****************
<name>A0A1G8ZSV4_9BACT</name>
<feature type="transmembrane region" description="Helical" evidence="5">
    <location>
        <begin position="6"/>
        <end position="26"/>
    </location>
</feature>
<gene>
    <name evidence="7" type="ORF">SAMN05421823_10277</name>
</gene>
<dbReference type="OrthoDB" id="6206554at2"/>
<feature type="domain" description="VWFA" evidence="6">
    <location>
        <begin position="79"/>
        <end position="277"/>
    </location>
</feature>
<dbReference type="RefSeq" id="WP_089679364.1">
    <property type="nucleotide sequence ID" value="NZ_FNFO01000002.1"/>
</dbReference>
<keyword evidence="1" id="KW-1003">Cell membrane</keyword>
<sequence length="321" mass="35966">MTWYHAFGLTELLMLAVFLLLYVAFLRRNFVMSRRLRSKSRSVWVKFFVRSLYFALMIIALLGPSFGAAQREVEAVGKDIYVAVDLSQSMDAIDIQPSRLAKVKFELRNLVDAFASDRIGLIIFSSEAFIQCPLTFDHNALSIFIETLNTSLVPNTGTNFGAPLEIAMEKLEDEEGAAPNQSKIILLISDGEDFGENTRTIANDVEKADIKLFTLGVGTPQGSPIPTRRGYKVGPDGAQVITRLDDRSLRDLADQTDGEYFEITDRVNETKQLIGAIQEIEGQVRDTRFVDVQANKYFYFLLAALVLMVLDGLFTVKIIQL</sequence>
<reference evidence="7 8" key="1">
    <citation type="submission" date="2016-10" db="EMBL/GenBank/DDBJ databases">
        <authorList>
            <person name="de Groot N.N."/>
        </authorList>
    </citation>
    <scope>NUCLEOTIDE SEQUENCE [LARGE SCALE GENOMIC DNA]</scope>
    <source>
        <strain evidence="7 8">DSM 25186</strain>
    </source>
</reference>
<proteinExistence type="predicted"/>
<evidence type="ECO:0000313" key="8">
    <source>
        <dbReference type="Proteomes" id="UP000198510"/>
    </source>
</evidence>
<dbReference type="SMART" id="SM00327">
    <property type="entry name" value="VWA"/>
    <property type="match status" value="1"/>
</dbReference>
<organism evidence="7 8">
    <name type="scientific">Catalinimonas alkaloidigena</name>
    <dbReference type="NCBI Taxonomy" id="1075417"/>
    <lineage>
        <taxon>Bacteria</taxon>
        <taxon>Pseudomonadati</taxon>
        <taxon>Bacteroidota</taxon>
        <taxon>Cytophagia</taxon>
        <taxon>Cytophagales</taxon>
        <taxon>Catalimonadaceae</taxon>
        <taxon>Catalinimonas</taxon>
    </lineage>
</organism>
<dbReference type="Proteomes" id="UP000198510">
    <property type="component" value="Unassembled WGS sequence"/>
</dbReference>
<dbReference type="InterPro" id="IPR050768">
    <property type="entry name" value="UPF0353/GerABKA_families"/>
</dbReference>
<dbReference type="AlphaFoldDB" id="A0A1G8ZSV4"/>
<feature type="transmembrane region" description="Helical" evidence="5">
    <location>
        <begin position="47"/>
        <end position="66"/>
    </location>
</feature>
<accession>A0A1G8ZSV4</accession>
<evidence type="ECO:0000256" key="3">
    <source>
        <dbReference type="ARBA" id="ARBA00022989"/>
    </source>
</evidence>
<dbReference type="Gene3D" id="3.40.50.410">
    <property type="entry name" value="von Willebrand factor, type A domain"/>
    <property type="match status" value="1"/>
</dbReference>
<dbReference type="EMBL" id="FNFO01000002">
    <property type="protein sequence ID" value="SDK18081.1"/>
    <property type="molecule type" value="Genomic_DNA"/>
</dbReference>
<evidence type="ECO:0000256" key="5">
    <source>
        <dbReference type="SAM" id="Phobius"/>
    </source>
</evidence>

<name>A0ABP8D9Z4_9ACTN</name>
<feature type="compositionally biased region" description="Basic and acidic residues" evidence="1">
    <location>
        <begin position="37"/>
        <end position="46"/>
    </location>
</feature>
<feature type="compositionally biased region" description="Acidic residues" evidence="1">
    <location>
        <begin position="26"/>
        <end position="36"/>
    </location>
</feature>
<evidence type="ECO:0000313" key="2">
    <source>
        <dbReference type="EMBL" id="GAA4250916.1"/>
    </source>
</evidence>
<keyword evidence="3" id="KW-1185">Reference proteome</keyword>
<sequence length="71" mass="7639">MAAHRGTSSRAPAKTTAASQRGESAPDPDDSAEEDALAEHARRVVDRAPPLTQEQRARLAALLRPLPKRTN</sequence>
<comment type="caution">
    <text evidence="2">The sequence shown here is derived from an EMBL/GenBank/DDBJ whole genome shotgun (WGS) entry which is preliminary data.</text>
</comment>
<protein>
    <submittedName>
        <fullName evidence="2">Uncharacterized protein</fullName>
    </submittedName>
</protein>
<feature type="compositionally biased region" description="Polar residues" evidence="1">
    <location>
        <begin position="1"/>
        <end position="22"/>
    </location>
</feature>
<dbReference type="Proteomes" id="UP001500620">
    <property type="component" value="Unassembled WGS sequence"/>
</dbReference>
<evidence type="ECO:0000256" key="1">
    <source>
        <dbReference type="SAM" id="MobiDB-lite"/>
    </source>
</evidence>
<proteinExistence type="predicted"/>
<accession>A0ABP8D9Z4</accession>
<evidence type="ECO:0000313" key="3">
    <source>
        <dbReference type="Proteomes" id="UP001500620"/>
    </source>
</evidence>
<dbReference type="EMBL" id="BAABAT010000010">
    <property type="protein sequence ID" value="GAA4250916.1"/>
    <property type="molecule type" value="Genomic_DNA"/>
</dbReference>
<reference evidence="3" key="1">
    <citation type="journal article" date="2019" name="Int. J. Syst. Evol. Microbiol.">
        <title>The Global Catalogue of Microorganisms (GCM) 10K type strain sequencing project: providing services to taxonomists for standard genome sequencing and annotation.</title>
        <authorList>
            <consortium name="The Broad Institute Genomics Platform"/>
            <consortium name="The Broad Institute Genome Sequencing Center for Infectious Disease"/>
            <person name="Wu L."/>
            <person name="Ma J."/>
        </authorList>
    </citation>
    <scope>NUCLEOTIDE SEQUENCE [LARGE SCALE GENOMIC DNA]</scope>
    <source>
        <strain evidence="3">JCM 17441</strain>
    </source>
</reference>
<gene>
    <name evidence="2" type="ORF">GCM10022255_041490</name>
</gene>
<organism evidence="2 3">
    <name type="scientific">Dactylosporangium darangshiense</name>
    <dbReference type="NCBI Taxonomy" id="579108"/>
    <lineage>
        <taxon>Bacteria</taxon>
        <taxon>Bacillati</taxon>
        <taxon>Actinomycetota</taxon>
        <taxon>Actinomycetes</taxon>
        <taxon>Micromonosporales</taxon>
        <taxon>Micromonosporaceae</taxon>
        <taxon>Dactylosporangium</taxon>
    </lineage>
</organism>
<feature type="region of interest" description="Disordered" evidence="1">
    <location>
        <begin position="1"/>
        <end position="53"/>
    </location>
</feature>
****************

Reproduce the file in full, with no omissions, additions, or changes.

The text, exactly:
<name>A0A1G8ZSV4_9BACT</name>
<feature type="transmembrane region" description="Helical" evidence="5">
    <location>
        <begin position="6"/>
        <end position="26"/>
    </location>
</feature>
<gene>
    <name evidence="7" type="ORF">SAMN05421823_10277</name>
</gene>
<dbReference type="OrthoDB" id="6206554at2"/>
<feature type="domain" description="VWFA" evidence="6">
    <location>
        <begin position="79"/>
        <end position="277"/>
    </location>
</feature>
<dbReference type="RefSeq" id="WP_089679364.1">
    <property type="nucleotide sequence ID" value="NZ_FNFO01000002.1"/>
</dbReference>
<keyword evidence="1" id="KW-1003">Cell membrane</keyword>
<sequence length="321" mass="35966">MTWYHAFGLTELLMLAVFLLLYVAFLRRNFVMSRRLRSKSRSVWVKFFVRSLYFALMIIALLGPSFGAAQREVEAVGKDIYVAVDLSQSMDAIDIQPSRLAKVKFELRNLVDAFASDRIGLIIFSSEAFIQCPLTFDHNALSIFIETLNTSLVPNTGTNFGAPLEIAMEKLEDEEGAAPNQSKIILLISDGEDFGENTRTIANDVEKADIKLFTLGVGTPQGSPIPTRRGYKVGPDGAQVITRLDDRSLRDLADQTDGEYFEITDRVNETKQLIGAIQEIEGQVRDTRFVDVQANKYFYFLLAALVLMVLDGLFTVKIIQL</sequence>
<reference evidence="7 8" key="1">
    <citation type="submission" date="2016-10" db="EMBL/GenBank/DDBJ databases">
        <authorList>
            <person name="de Groot N.N."/>
        </authorList>
    </citation>
    <scope>NUCLEOTIDE SEQUENCE [LARGE SCALE GENOMIC DNA]</scope>
    <source>
        <strain evidence="7 8">DSM 25186</strain>
    </source>
</reference>
<proteinExistence type="predicted"/>
<evidence type="ECO:0000313" key="8">
    <source>
        <dbReference type="Proteomes" id="UP000198510"/>
    </source>
</evidence>
<dbReference type="SMART" id="SM00327">
    <property type="entry name" value="VWA"/>
    <property type="match status" value="1"/>
</dbReference>
<organism evidence="7 8">
    <name type="scientific">Catalinimonas alkaloidigena</name>
    <dbReference type="NCBI Taxonomy" id="1075417"/>
    <lineage>
        <taxon>Bacteria</taxon>
        <taxon>Pseudomonadati</taxon>
        <taxon>Bacteroidota</taxon>
        <taxon>Cytophagia</taxon>
        <taxon>Cytophagales</taxon>
        <taxon>Catalimonadaceae</taxon>
        <taxon>Catalinimonas</taxon>
    </lineage>
</organism>
<dbReference type="Proteomes" id="UP000198510">
    <property type="component" value="Unassembled WGS sequence"/>
</dbReference>
<dbReference type="InterPro" id="IPR050768">
    <property type="entry name" value="UPF0353/GerABKA_families"/>
</dbReference>
<dbReference type="AlphaFoldDB" id="A0A1G8ZSV4"/>
<feature type="transmembrane region" description="Helical" evidence="5">
    <location>
        <begin position="47"/>
        <end position="66"/>
    </location>
</feature>
<accession>A0A1G8ZSV4</accession>
<evidence type="ECO:0000256" key="3">
    <source>
        <dbReference type="ARBA" id="ARBA00022989"/>
    </source>
</evidence>
<dbReference type="Gene3D" id="3.40.50.410">
    <property type="entry name" value="von Willebrand factor, type A domain"/>
    <property type="match status" value="1"/>
</dbReference>
<dbReference type="EMBL" id="FNFO01000002">
    <property type="protein sequence ID" value="SDK18081.1"/>
    <property type="molecule type" value="Genomic_DNA"/>
</dbReference>
<evidence type="ECO:0000256" key="5">
    <source>
        <dbReference type="SAM" id="Phobius"/>
    </source>
</evidence>

<name>A0ABP8D9Z4_9ACTN</name>
<feature type="compositionally biased region" description="Basic and acidic residues" evidence="1">
    <location>
        <begin position="37"/>
        <end position="46"/>
    </location>
</feature>
<feature type="compositionally biased region" description="Acidic residues" evidence="1">
    <location>
        <begin position="26"/>
        <end position="36"/>
    </location>
</feature>
<evidence type="ECO:0000313" key="2">
    <source>
        <dbReference type="EMBL" id="GAA4250916.1"/>
    </source>
</evidence>
<keyword evidence="3" id="KW-1185">Reference proteome</keyword>
<sequence length="71" mass="7639">MAAHRGTSSRAPAKTTAASQRGESAPDPDDSAEEDALAEHARRVVDRAPPLTQEQRARLAALLRPLPKRTN</sequence>
<comment type="caution">
    <text evidence="2">The sequence shown here is derived from an EMBL/GenBank/DDBJ whole genome shotgun (WGS) entry which is preliminary data.</text>
</comment>
<protein>
    <submittedName>
        <fullName evidence="2">Uncharacterized protein</fullName>
    </submittedName>
</protein>
<feature type="compositionally biased region" description="Polar residues" evidence="1">
    <location>
        <begin position="1"/>
        <end position="22"/>
    </location>
</feature>
<dbReference type="Proteomes" id="UP001500620">
    <property type="component" value="Unassembled WGS sequence"/>
</dbReference>
<evidence type="ECO:0000256" key="1">
    <source>
        <dbReference type="SAM" id="MobiDB-lite"/>
    </source>
</evidence>
<proteinExistence type="predicted"/>
<accession>A0ABP8D9Z4</accession>
<evidence type="ECO:0000313" key="3">
    <source>
        <dbReference type="Proteomes" id="UP001500620"/>
    </source>
</evidence>
<dbReference type="EMBL" id="BAABAT010000010">
    <property type="protein sequence ID" value="GAA4250916.1"/>
    <property type="molecule type" value="Genomic_DNA"/>
</dbReference>
<reference evidence="3" key="1">
    <citation type="journal article" date="2019" name="Int. J. Syst. Evol. Microbiol.">
        <title>The Global Catalogue of Microorganisms (GCM) 10K type strain sequencing project: providing services to taxonomists for standard genome sequencing and annotation.</title>
        <authorList>
            <consortium name="The Broad Institute Genomics Platform"/>
            <consortium name="The Broad Institute Genome Sequencing Center for Infectious Disease"/>
            <person name="Wu L."/>
            <person name="Ma J."/>
        </authorList>
    </citation>
    <scope>NUCLEOTIDE SEQUENCE [LARGE SCALE GENOMIC DNA]</scope>
    <source>
        <strain evidence="3">JCM 17441</strain>
    </source>
</reference>
<gene>
    <name evidence="2" type="ORF">GCM10022255_041490</name>
</gene>
<organism evidence="2 3">
    <name type="scientific">Dactylosporangium darangshiense</name>
    <dbReference type="NCBI Taxonomy" id="579108"/>
    <lineage>
        <taxon>Bacteria</taxon>
        <taxon>Bacillati</taxon>
        <taxon>Actinomycetota</taxon>
        <taxon>Actinomycetes</taxon>
        <taxon>Micromonosporales</taxon>
        <taxon>Micromonosporaceae</taxon>
        <taxon>Dactylosporangium</taxon>
    </lineage>
</organism>
<feature type="region of interest" description="Disordered" evidence="1">
    <location>
        <begin position="1"/>
        <end position="53"/>
    </location>
</feature>